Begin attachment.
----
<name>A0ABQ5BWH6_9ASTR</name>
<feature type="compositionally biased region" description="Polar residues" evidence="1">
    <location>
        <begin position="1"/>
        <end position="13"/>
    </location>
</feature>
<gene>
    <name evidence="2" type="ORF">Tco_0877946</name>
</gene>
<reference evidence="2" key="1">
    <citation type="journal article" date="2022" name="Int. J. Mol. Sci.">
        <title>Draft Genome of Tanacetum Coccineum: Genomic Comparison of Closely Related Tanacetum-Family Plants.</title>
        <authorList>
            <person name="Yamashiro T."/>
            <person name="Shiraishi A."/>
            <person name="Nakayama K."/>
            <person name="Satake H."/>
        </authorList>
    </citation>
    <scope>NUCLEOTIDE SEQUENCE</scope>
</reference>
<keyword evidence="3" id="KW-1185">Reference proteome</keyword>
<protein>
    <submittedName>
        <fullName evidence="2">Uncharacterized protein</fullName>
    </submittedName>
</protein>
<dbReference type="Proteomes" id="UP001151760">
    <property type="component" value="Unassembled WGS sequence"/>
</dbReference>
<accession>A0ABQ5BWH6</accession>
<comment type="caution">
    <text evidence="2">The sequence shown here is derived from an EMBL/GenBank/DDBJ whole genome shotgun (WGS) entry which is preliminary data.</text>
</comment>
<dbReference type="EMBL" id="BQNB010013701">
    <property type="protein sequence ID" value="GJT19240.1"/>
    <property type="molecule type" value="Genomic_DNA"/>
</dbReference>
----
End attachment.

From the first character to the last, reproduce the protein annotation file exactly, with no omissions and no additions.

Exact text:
<name>A0ABQ5BWH6_9ASTR</name>
<feature type="compositionally biased region" description="Polar residues" evidence="1">
    <location>
        <begin position="1"/>
        <end position="13"/>
    </location>
</feature>
<gene>
    <name evidence="2" type="ORF">Tco_0877946</name>
</gene>
<reference evidence="2" key="1">
    <citation type="journal article" date="2022" name="Int. J. Mol. Sci.">
        <title>Draft Genome of Tanacetum Coccineum: Genomic Comparison of Closely Related Tanacetum-Family Plants.</title>
        <authorList>
            <person name="Yamashiro T."/>
            <person name="Shiraishi A."/>
            <person name="Nakayama K."/>
            <person name="Satake H."/>
        </authorList>
    </citation>
    <scope>NUCLEOTIDE SEQUENCE</scope>
</reference>
<keyword evidence="3" id="KW-1185">Reference proteome</keyword>
<protein>
    <submittedName>
        <fullName evidence="2">Uncharacterized protein</fullName>
    </submittedName>
</protein>
<dbReference type="Proteomes" id="UP001151760">
    <property type="component" value="Unassembled WGS sequence"/>
</dbReference>
<accession>A0ABQ5BWH6</accession>
<comment type="caution">
    <text evidence="2">The sequence shown here is derived from an EMBL/GenBank/DDBJ whole genome shotgun (WGS) entry which is preliminary data.</text>
</comment>
<dbReference type="EMBL" id="BQNB010013701">
    <property type="protein sequence ID" value="GJT19240.1"/>
    <property type="molecule type" value="Genomic_DNA"/>
</dbReference>